On February 26, 1775, the Marblehead Regiment confronted 240 British troops under command of Colonel Alexander Leslie after a standoff at the North Bridge in Salem, Massachusetts. Leslie landed his troops in Marblehead, under orders of General Thomas Gage to proceed to Salem and confiscate artillery that was hidden there. Word quickly spread through Marblehead and Salem, and the Salem regiment was waiting at the bridge when Leslie arrived. After a tense standoff, Leslie ended up retreating back to Marblehead where he was met by the Marblehead Regiment, which had fallen in to reinforce the troops in Salem. The Marbleheaders followed Leslie's troops back to their boats, mocking them as they marched.
Although the Marblehead Regiment was not present at the Battles of Lexington and Concord, the event had a significant impact on the regiment's command. Lee and Glover met with Elbridge Gerry, Samuel Adams, and John Hancock at Weatherby's Black Horse Tavern in Menotomy on April 18. Lee and Glover planned on staying for the night, but in the early morning of April 19, they were forced to flee in their bed clothes as the oncoming British troops searched the tavern. Lee fell sick from exposure after hiding in a nearby field, and died days later. Glover then took over command of the regiment.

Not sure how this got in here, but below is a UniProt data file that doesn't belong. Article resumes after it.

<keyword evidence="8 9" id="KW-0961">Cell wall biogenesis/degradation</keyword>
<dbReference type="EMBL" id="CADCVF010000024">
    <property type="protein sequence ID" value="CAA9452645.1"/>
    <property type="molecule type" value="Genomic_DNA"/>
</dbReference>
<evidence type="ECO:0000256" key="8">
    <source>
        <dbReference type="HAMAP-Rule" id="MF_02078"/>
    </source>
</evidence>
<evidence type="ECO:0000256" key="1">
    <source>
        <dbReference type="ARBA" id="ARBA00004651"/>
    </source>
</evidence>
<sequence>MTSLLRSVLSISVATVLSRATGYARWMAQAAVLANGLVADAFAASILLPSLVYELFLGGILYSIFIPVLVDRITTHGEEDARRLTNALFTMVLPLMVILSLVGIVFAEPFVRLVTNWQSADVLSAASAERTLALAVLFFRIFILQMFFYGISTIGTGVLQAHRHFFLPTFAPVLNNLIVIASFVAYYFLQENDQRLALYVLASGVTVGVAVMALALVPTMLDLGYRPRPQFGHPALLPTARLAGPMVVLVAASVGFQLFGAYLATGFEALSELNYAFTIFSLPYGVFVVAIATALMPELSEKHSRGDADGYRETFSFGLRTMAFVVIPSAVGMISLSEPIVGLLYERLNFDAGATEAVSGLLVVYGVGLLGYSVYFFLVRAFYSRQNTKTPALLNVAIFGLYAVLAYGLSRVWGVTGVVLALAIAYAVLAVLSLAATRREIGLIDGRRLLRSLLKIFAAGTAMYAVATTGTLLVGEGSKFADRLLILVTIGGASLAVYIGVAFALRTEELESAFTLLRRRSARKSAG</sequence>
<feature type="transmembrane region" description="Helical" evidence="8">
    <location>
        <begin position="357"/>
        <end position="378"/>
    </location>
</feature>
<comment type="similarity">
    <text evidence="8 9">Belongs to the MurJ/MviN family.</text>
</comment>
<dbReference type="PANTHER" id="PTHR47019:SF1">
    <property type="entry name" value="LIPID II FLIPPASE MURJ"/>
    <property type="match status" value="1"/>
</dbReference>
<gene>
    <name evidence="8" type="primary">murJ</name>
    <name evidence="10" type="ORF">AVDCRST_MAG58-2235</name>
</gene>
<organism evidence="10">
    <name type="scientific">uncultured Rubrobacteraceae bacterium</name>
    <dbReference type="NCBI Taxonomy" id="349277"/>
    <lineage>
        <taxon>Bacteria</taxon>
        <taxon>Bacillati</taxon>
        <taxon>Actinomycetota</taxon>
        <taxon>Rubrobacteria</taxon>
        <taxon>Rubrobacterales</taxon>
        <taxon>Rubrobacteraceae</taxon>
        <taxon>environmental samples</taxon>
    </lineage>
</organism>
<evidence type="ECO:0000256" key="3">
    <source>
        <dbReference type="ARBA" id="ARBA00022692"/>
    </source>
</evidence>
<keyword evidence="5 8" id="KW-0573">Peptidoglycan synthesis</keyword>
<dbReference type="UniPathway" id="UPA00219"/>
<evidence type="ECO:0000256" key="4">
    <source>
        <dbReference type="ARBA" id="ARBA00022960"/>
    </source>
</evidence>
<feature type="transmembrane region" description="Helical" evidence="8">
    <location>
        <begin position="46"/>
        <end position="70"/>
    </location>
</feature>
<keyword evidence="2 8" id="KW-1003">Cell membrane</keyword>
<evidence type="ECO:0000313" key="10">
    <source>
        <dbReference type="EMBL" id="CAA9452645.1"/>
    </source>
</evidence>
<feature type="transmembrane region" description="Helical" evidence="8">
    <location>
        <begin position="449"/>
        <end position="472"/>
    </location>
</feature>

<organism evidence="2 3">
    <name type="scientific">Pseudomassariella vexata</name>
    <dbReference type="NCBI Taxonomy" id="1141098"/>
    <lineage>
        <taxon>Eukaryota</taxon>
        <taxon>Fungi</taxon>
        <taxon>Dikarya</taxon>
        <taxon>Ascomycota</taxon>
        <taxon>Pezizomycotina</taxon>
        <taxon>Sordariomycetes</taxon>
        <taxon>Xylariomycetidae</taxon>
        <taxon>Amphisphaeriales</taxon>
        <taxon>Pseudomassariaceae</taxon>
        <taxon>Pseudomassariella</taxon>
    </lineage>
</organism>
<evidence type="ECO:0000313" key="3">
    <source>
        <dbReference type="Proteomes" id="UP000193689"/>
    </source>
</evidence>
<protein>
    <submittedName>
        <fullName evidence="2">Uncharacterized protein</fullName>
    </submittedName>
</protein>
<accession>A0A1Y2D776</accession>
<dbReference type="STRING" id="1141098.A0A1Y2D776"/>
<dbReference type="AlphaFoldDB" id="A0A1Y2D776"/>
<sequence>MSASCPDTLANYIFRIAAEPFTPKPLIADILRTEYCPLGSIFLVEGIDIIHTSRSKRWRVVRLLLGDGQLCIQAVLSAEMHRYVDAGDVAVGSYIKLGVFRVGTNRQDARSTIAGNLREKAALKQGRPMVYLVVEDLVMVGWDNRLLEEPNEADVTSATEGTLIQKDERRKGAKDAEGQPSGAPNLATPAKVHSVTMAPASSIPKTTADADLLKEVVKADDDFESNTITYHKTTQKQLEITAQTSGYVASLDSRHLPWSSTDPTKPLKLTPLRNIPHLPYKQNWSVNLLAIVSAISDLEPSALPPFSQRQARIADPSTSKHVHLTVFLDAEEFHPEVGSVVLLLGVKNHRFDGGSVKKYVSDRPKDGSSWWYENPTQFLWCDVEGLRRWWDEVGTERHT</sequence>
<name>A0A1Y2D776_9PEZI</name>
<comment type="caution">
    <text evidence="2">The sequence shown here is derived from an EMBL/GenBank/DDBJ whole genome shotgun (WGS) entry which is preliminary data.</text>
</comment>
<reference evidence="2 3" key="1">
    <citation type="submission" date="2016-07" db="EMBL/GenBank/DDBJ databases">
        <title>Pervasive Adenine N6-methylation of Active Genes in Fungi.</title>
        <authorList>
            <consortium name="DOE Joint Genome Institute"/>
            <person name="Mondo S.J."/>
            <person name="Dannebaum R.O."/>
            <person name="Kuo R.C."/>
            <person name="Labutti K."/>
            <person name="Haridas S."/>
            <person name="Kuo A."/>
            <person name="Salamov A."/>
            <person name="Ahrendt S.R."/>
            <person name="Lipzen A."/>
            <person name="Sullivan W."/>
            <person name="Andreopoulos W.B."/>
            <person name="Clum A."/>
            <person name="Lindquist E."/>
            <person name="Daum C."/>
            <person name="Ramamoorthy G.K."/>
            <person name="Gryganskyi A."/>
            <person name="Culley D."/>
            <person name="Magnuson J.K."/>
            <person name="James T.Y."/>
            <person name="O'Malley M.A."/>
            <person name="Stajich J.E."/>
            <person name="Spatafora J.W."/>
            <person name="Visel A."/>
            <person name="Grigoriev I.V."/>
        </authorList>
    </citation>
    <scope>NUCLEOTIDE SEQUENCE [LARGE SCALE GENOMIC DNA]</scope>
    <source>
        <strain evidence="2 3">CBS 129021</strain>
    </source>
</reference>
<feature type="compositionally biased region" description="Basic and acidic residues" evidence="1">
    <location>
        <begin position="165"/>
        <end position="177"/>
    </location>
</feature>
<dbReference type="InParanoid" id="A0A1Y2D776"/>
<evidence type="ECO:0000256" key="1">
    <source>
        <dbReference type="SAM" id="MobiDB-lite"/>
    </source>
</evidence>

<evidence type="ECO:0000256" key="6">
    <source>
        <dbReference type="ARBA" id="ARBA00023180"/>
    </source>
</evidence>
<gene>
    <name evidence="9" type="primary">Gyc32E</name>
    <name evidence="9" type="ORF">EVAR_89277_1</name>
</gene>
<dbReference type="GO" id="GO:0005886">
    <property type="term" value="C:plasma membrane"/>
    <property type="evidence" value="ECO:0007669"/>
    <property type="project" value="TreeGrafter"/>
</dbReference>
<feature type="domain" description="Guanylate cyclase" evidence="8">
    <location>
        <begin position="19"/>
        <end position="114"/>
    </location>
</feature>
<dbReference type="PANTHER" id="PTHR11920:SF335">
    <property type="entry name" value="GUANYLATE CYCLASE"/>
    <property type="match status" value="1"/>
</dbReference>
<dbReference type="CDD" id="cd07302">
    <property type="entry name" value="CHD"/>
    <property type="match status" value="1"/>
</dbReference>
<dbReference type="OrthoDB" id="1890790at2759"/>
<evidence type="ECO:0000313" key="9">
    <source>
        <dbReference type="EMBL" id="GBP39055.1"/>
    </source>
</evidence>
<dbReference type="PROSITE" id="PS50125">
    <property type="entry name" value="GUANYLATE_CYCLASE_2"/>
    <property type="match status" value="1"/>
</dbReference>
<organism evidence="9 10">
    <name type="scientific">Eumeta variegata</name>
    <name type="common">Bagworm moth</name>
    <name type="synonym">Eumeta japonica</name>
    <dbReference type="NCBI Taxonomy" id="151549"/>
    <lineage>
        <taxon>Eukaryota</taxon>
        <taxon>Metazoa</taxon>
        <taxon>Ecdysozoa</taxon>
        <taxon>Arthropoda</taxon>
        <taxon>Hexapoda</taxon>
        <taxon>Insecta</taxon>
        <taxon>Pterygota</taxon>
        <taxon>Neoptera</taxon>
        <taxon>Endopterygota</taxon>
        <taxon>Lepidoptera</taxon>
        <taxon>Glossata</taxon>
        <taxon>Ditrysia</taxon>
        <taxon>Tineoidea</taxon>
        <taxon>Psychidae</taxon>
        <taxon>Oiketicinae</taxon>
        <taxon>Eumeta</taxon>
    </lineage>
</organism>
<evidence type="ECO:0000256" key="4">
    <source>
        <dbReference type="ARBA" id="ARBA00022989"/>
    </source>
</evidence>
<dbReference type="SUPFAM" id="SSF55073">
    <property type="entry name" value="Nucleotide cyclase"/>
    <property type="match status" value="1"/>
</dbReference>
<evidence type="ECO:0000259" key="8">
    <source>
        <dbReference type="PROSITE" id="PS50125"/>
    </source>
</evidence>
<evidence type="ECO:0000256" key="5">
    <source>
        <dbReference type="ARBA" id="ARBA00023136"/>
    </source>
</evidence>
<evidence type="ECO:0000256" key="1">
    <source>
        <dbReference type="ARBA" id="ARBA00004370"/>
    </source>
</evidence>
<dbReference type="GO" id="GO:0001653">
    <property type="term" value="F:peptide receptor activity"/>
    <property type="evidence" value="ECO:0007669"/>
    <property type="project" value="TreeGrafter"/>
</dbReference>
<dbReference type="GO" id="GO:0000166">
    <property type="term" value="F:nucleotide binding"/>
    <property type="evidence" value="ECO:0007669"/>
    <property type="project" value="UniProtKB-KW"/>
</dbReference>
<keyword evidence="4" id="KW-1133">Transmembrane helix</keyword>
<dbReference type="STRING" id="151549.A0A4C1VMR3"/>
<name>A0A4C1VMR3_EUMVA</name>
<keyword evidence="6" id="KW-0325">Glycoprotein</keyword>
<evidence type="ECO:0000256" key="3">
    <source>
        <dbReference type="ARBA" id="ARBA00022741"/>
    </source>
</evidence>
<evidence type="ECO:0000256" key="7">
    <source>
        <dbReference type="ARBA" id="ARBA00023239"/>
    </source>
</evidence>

The regiment joined the Continental Army in Cambridge, Massachusetts on June 22, 1775 with 10 companies totalling 505 officers and men. On July 1, Glover received a colonel's commission from the Continental Congress and the unit formally became the 23rd Massachusetts Regiment. In mid-December, Glover's regiment left Cambridge and returned to Marblehead and Beverly at the end of their terms of enlistment. The unit was reorganized as the 14th Continental Regiment on January 1, 1776.